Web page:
Especially in an era like this one-the United Nations Human Rights Council assigned an official this week to study New York's affordable housing-it seems unfair that certain big private apartments get their own big outdoor spaces. But the sparkling lure of the New York terrace endures. There's something cosmic and Shakespearean about it, or at least extremely debonair: The Brooklyn-born songwriter Harry Nilsson once said that the balconies off his London apartment, where Mama Cass Elliot and Keith Moon both died, had views of Big Ben and the Playboy Club.
Still, a beautiful listing with beautiful terraces won't sell if the price isn't quite right. The hedge fund manager Paul O'Reilly-Hyland put his East River townhouse on the market for $12,995,000 in 2005, which became $10 million a year later. It was taken off in 2007, yet re-listed last month for $19 million. By comparison, the penthouse at 25 Central Park West (with "wrap terrace with art deco balustrade," its listing coos) is asking $11.5 million.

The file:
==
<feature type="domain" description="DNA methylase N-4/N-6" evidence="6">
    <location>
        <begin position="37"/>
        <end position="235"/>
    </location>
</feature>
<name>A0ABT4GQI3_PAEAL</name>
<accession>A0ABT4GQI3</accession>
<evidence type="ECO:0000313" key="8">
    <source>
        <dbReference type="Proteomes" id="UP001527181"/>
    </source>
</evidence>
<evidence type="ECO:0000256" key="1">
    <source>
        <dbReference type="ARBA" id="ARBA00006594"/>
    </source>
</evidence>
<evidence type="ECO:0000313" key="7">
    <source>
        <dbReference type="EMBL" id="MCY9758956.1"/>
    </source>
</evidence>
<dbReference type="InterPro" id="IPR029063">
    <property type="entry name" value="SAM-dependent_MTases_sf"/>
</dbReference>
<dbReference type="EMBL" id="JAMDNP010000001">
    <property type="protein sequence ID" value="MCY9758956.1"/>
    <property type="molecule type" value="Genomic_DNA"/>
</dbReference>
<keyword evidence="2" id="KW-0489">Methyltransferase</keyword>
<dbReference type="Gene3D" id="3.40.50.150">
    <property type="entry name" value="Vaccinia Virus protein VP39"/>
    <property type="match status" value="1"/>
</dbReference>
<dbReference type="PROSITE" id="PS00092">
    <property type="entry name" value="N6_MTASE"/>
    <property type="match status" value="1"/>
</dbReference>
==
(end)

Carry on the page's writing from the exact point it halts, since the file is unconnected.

The philanthropists Donald and Shelley Rubin want a bit more for their $20.2 million house on East 70th Street, although they reportedly bought it for only $5.18 million last decade. But consider that their place has a roof deck with a kitchen, three terraces and a backyard garden with a recycling fountain and gas grill.
So it's a bargain compared to Hal Prince's $33 million apartment at 834 Fifth Avenue-or Joan Rivers' $25 million penthouse on East 62nd Street, where there's only one measly terrace. It's off the library and dining room, which features "18th century French panels."- Max Abelson